Zain is from Yemen, the starting point of Arab civilization, the origin of Semitic peoples. I feel very lucky that Zain is still alive after the Saudi bombs destroyed his school and the lives of a dozen children all aged under 12. I am so glad Zain still has his nerves together after loosing his father, mother, brother and sister in another Saudi air raid just before Eid. Neighborhoods in Sada have basically turned into make shift open sky hospitals where mothers earned medical degrees overnight. Doctors with proper University degrees are either dead or imprisoned. So its now up to the newly qualified mothers to provide what Yemeni children need the most, a little bit of love and care after the after the horrors caused by Saudi bombings.
Zain talks world politics like a Senator. This is not due to his school, no, it’s because Zain and all the other kids are always faced with political questions at home, at school and in the playgrounds. The question is also almost always the same, which is, “Why are Saudis bombing Yemen”? Answers will also circle around a theme very common in Zain’s area. Kids know that Saudis cant really fight a real war on the ground, for if they did, every Yemeni youth would be firing slingshots enough to blind the attackers back to the other side of the border. That is why Saudis decided to not face real men on the ground.
As for Zain, he thinks Saudis are only doing what their friends in Tel Aviv advised them to do. They are only following friendly “orders”.
How is Yemen important to Israel? Well, Zain thinks its not so much about Yemen as such but its really about the rise of a revolutionary idea. What is that idea? Its this thing called “Hope”. See, Yemen, like so many other Muslim countries, wants to change the normal thought that nothing can be changed, that the status quo must always be maintained, that powerful people must not be challenged, that politics is not the agenda for common people, but now the Houthi movement wants to challenge all that. Houthis want to say that Change is possible and it can happen. Common people can choose to dream differently, to think of changing the society and say bye bye to state hypocrisy. This is Zain’s understanding as a 12 year old.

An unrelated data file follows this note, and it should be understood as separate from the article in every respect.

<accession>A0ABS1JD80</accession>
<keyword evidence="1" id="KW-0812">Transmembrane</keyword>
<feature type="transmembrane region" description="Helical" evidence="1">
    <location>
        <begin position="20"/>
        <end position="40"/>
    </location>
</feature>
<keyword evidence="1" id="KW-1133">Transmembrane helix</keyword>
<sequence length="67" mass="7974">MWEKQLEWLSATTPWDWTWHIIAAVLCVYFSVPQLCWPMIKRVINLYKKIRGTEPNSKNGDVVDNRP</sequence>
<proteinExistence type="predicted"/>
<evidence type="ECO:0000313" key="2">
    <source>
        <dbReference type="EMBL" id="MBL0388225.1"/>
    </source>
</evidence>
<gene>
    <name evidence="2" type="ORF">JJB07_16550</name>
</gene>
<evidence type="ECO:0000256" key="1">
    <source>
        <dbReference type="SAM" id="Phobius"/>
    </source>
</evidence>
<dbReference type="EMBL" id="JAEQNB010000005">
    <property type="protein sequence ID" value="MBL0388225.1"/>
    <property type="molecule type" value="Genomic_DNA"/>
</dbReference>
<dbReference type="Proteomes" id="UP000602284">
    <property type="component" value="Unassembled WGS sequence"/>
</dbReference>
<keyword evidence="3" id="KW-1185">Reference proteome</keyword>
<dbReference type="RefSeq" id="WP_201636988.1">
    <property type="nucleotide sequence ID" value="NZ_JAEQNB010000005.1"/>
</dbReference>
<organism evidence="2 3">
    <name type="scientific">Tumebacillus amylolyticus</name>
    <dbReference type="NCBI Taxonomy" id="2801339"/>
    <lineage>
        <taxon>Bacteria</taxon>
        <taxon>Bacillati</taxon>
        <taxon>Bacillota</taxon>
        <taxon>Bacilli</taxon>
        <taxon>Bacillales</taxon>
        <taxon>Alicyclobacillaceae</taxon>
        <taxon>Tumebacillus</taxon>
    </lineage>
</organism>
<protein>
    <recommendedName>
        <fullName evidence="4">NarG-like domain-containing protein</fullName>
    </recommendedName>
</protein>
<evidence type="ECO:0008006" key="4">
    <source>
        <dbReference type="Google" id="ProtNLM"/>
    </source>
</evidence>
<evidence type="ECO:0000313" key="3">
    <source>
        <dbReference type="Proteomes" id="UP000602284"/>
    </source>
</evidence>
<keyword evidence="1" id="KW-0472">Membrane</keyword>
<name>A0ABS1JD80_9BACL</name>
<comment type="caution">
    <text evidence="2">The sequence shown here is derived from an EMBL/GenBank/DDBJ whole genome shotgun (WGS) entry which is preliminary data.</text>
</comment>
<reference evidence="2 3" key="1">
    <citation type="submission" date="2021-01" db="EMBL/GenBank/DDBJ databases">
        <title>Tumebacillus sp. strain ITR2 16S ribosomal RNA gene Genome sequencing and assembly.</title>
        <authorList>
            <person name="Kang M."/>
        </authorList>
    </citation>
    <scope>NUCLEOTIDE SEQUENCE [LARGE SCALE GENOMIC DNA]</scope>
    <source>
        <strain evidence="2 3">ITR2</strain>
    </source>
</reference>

Zain’s thoughts strike so much similarity with people across the Muslim world that its difficult to whether Zain comes from Sada or Baghdad or Damascus or Cairo. The basic rule seems to be quite common amongst the rulers of the Muslim world. They survive on the pill that makes Muslims loose hope in their identity, history and above all they give up on their natural abilities to change their circumstances.
Why should it be like this? Why should Muslims feel hopeless in their own country? Zain stares at the sky asking whether it was another Saudi jet that he just saw flying over a minaret.